The Autobiography of Malcolm X by Malcolm X
My rating: 5 of 5 stars
I remember watching the 1992 movie, Malcolm X, and even enjoyed it so freaking much that I promised myself I would read the Autobiography as soon as I could. He was very much someone I could admire. Respect. Empathize with. Strongly disagree with. And finally, wholeheartedly agree with him.
Of course, to my everlasting shame, it's now 2020. I'm JUST NOW getting around to reading it.
Alex Haley helped Malcolm X turn his life into a brilliant narration, spent years talking, being friends, and after Malcolm X's assassination in 1965, also recounts the tragedy of this wonderful man's death.
But above all, Malcolm X was a real man. Courageous, smart, opinionated. He was honest about his entire life: his shortcomings, his youth as a hellion, a con, a drug dealer, and a thief. About the way he treated women and his kin, his brothers. How he went to prison, fervently hating all white men.
But then he changed. His life was all about change, honesty, and discovery. He discovered books, taught himself to read, and read voraciously. He found help and heart in the teachings of an American Muslim leader that showed him what he believed took on the heart of the matter. That the endemic racism of all whites, the prejudice, the deviltry of their actions had taken everything from the black man. Their history, their bodies, the heart. Malcolm X devoted himself to this man and through his eloquence and charm brought 40,000 new believers to this Black Muslim community, building it up with anger and definite firebrand techniques.
But it wasn't until he went on the Hajj to Mecca that he understood something new, strange, and beautiful. That out of the 22 million angry black people in America, there were almost 200 million black people living in relative peace and harmony around the world. Strangers and leaders and worldwide press were amazed and thrilled to see an American Muslim take on the Hajj and to take on the leadership of bringing the humanitarian plight of the Black people back in America to the world.
Was he in the right place at the right time? Absolutely. And it was precisely that sense of welcoming and harmony and community that Malcolm X got thrown into that changed his worldview forever. People were fundamentally decent. Blacks could work together, live and love each other in harmony. Whites, too. And it was this eye-opener that sent him back to America with a different message.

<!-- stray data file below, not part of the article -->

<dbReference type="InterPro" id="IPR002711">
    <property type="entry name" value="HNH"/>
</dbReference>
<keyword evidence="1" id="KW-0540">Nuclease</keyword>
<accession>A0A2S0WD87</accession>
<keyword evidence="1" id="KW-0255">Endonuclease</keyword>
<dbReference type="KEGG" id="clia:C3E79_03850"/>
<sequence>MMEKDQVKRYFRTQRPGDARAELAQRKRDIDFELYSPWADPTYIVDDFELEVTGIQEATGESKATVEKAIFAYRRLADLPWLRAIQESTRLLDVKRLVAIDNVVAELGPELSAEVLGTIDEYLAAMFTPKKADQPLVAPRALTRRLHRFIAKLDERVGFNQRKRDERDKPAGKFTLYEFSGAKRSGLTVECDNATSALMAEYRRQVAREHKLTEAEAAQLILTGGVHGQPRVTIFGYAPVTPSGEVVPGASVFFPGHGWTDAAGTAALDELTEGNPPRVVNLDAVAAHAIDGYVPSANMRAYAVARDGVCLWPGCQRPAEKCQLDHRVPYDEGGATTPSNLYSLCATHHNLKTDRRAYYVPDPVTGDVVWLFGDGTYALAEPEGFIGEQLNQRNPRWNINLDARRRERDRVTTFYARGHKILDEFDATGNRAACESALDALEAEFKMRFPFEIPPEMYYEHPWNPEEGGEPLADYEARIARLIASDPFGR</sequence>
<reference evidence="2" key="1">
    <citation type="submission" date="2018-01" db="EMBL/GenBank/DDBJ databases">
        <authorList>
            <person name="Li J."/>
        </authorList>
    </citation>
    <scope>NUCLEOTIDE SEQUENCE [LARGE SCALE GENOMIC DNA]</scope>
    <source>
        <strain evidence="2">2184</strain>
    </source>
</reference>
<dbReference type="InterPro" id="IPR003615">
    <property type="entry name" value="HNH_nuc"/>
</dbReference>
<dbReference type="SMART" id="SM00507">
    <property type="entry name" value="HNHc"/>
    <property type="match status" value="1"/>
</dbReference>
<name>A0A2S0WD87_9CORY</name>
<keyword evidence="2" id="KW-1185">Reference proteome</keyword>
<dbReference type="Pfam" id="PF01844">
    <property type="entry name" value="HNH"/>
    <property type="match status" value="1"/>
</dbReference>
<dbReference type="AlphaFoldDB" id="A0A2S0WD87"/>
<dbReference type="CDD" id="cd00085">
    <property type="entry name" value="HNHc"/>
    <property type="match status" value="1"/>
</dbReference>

He still fought with Martin Luther King Jr. He still called everyone out and spoke the truth, that there IS something really wrong, but now tempered it with wisdom, hope, and a new kind of truth.
He was lionized in the wide world. He was vilified in America. The media blasted him for being THE angry, militant black man. Blamed him for all of society's ills. He eloquently told them they were full of shit. He stood up. He didn't back down.
His American Muslim church was torn with strife and jealousy and controversy, unfortunately, and Malcolm X, far from pointing fingers or complaining that all his funds had been stolen, continued speaking in universities, parliaments and media engagements while suffering multiple death threats from whom he thought were angry black Muslims under the instruction of his old teacher. His house was firebombed. When he was finally shot down, his wife and four children were penniless and scared.
Anyone who knew him in real life, and not through the general media, realized the kind of man he was. Fundamentally decent, smart, and unfailingly honest. Eloquent, forceful, and a real warrior of the spirit. He made lots of mistakes, but he always forged forth and admitted every one of his failings, striving always to make things right. Decent. Better.
And let's face it, the times before the sixties DID need someone to stand up against the lynchings, the institutional cons, the ignorance, the prejudice, and the brutality. To say that a black man is a militant hate monger when he's standing up to protect himself from a tidal-wave of injustice is pure bullshit.
I read this like a story because Alex Haley is a great storyteller, falling in and out of sympathy for the main character, rolling around in his joys, anxieties, and failings, getting lifted up in his great successes, and higher when he learns mercy, temperance, and a real justice beyond the simple, if all-consuming, hate of his youth.
I wonder what he would have become if he hadn't been cut down at this, the most excellent prime of his life. Most of all of our modern ideas on racism and how to solve it comes from Malcolm X. We can't ignore his beginnings. It makes the later discoveries all the more potent.
I love you, man. Simple. Pure. I love you.
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